Task Operation Machine Tool Comments
1 Cut plywood to size. Wood cutting saw   Standard width is 12", length of seat depends on width of cart (fig. 6).
2 Drill holes for furniture connectors. Drill press 11/32" bit, or size required for connectors Drill (2) holes in each end of seat blank (fig. 6). Measure from the center, 4" in either direction and 4" from the short edge.
3 Insert furniture connectors.   Hex key, M6 or size to fit connectors. Twist furniture connectors into each hole. Make sure they are perpendicular.
4 Cut foam to size.   Knife, square Cut foam to size of plywood seat platform.
5 Cut vinyl to size   Scissors, square Cut vinyl to size of foam, with 4" overlap in all directions.
6 Attach vinyl to seat.   Upholstery tacks and hammer, or staple gun and staples. Starting on one long side, fold vinyl over itself and tack along bottom side of plywood, where connectors show. Put foam in place over plywood, stretch vinyl over it, wrap around edges of plywood and tack to bottom side. Then stretch, fold and tack vinyl on short sides of seat.

 

Figure 6 - Seat and bracket details.

Assembly Instructions -- See Figure 7 -- Exploded Assembly View

Assembly Materials needed:

(14) ¼" x 20 x 1½" hex head bolts
(10) ¼" x 20 nuts
(4) ½" flat washers
(4) ¼" x 20 x 1" u-bolts
(2) 3/4" shaft collars
(2) 1/2" shaft collars
(2) 26" pneumatic tires, ¾" axle
(1) 12" pneumatic tire, ½" axle
A 7/16" wrench or socket

Step  
1

Attach rear axles to axle/seat supports with u-bolts.

  • Lay the axle/seat support so the short face is flat on the ground, the wider one should be sticking straight up.
  • Lay the axle at a 90-degree angle between the two rows or ¼" holes.
  • Push 2 u-bolts through the holes to secure the axle.
  • Tighten with (4) ¼"x 20 nuts.
  • Repeat for other axle/seat support.
2

Attach seat tubes to axle/seat supports using (8) ¼"x 20 hex bolts.

  • First, decide the height of the seat.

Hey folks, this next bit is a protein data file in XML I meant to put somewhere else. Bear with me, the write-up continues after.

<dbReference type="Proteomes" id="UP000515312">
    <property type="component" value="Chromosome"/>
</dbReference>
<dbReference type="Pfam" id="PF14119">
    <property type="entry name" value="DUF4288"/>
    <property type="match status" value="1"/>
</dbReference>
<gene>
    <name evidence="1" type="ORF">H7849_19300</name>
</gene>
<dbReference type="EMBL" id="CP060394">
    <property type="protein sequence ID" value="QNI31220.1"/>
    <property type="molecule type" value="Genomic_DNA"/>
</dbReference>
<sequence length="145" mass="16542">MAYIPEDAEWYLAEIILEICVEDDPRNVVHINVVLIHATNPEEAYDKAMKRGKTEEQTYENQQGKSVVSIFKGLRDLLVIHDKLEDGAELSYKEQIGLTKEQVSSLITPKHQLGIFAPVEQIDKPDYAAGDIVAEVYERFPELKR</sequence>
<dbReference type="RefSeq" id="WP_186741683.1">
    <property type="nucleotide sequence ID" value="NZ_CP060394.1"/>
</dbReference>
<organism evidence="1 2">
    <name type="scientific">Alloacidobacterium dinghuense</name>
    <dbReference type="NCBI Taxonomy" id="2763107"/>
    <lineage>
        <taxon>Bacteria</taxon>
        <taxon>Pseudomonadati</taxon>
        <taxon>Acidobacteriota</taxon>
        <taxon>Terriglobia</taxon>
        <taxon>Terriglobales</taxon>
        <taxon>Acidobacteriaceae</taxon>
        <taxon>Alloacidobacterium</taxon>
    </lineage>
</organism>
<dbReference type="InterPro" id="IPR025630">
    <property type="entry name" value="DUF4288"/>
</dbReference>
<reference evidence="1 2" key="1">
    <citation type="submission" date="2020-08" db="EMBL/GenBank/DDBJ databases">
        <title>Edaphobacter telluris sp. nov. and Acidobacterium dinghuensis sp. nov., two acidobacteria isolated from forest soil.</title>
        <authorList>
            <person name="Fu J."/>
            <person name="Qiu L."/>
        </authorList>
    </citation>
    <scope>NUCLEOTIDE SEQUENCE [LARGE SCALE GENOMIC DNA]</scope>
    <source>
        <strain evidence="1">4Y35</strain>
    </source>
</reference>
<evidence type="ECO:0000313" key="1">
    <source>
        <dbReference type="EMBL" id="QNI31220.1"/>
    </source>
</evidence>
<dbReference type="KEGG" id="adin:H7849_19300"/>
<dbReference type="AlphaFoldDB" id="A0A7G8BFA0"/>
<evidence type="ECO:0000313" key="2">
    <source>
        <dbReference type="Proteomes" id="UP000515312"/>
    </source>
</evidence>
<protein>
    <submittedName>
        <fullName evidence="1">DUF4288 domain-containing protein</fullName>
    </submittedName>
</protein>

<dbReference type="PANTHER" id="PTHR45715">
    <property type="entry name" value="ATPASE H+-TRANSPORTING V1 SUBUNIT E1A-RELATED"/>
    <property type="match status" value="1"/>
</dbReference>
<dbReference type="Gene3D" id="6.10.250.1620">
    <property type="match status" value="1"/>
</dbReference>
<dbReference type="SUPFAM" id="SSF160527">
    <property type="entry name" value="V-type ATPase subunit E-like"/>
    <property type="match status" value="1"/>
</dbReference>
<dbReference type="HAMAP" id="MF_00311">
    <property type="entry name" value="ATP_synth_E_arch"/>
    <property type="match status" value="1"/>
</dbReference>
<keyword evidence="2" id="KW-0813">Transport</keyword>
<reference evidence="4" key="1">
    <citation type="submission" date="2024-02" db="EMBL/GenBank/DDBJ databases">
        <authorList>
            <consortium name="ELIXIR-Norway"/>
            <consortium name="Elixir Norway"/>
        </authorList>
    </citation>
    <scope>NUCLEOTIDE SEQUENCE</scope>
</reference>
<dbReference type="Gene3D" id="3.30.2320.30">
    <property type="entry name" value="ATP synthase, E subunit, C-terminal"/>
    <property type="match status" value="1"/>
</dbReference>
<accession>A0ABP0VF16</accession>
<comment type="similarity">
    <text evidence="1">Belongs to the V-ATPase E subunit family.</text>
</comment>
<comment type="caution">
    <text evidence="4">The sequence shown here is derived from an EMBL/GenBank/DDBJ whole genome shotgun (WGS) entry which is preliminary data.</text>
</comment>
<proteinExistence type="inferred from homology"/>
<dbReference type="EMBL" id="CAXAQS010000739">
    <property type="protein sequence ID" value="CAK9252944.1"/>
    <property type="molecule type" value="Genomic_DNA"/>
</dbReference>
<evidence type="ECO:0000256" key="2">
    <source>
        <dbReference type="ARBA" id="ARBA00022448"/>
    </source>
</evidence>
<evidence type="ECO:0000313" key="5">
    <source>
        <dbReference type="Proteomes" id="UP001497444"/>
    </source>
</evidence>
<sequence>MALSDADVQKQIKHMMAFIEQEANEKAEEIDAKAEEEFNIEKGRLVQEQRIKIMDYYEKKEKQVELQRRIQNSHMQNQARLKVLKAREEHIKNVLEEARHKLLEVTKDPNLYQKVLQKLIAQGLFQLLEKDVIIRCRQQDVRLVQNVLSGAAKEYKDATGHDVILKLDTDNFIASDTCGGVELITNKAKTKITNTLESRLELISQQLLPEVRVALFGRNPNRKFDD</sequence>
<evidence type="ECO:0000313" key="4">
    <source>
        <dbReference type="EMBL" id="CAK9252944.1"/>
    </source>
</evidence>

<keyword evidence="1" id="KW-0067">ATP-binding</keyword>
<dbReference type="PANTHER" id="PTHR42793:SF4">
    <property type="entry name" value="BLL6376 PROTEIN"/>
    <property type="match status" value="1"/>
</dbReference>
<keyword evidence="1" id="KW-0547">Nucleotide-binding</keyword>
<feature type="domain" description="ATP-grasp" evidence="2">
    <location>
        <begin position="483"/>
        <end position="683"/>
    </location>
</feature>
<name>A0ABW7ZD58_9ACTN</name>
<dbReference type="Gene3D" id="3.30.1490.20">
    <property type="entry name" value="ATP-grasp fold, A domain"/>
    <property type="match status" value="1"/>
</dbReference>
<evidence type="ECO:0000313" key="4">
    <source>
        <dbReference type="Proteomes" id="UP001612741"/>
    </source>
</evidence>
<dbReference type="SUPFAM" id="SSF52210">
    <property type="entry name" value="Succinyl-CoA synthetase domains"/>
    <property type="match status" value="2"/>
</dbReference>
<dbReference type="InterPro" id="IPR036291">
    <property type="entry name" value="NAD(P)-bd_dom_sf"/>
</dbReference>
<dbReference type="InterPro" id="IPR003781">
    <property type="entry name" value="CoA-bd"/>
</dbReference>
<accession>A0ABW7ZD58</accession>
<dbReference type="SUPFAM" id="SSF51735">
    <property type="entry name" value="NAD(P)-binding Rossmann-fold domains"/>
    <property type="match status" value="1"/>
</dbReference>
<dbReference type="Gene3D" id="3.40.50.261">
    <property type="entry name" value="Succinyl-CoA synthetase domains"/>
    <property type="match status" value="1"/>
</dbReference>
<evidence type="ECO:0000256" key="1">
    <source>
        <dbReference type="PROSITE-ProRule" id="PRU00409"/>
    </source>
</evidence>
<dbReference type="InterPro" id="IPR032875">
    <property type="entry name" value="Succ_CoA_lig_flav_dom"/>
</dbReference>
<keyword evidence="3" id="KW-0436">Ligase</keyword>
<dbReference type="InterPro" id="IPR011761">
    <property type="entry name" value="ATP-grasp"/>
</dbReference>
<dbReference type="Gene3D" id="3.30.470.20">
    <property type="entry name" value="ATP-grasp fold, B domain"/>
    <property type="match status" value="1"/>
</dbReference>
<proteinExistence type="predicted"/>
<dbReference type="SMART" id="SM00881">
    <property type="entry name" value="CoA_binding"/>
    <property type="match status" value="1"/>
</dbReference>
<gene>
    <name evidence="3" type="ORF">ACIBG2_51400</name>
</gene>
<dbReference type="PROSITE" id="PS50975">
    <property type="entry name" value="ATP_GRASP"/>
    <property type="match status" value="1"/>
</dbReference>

• To make the seat low, place tubes on the floor as shown in Figure 7, with the open end of the "u" up.
  • For the lowest possible seat height, fasten the axle/seat support to the uppermost set of holes with (4) ¼"x 20 bolts per side.
  • Axle/seat support should be placed so the axle seems to be hanging under the 2" wide face.
  • If seat height is high, place seat tubes so they look like an upside-down u.
  • To make the seat high, fasten the axle/seat support to the lowest set of holes (farthest from bend or weld) with (4) ¼"x 20 bolts and nuts per side.
3

Attach seat to seat tubes using seat brackets and (4) ¼"x 20 hex bolts.

  • Place the seat upside-down on a flat surface.
  • Put the seat tube & axle/seat support assembly on the seat.
  • Position (2) ¼"x 20 bolts in the holes in each seat bracket and rest these brackets on top of the seat tubes.
  • Line up the bolts and the furniture connectors and tighten to hold the seat in place. (In the low position, the seat will need to be raised).
4

Attach front arm to axle/seat supports using (2) ¼" x 20 hex bolts and nuts.

  • Place the completed seat assembly with the seat facing up.
  • Position the front arm under the axle/seat support on the appropriate side and connect it to the axle/seat support with (2) ¼"x 20 bolts and nuts.
5

Attach rear wheels to axles using 3/4" shaft collars.

  • Slide the rear wheels onto the axles.
  • Place a 3/4" shaft collar on each axle and tighten the set screw with a 5/32" allen wrench to hold the wheel in place.
6

Attach front wheel to front arm using ½" axle, (4) ½" washers and (2) ½" shaft collars.

  • Place (4) ½" flat washers on front axle
  • Slide axle into hole on front arm (axle should extend to the outside of the cart).
  • Place 1/2" shaft collars on either side of wheel and front arm and tighten the set screw with a 5/32" allen wrench.

 

Figure 7 - Exploded assembly view.

Material is not copyrighted. Feel free to reproduce and please mention source: University of Wisconsin Healthy Farmers, Healthy Profits Project, Oct, 2001

Authors: Bob Meyer, Astrid Newenhouse, Marcia Miquelon and Larry Chapman: Healthy Farmers, Healthy Profits Project, Department of Biological Systems Engineering, College of Agricultural and Life Sciences, University of Wisconsin, 460 Henry Mall, Madison, WI 53706.

Technical Drawing: Bob Meyer

University of Wisconsin - MadisonCenters for Disease ControlResearch for this publication was funded by the U.S. Centers for Disease Control and Prevention’s National Institute for Occupational Safety and Health (NIOSH).This material was developed by the Healthy Farmers, Healthy Profits Project, whose goal is to find and share work efficiency tips that maintain farmers’ health and safety and also increase profits. For more information, call (608) 262-1054 or visit our website at http://bse.wisc.edu/hfhp/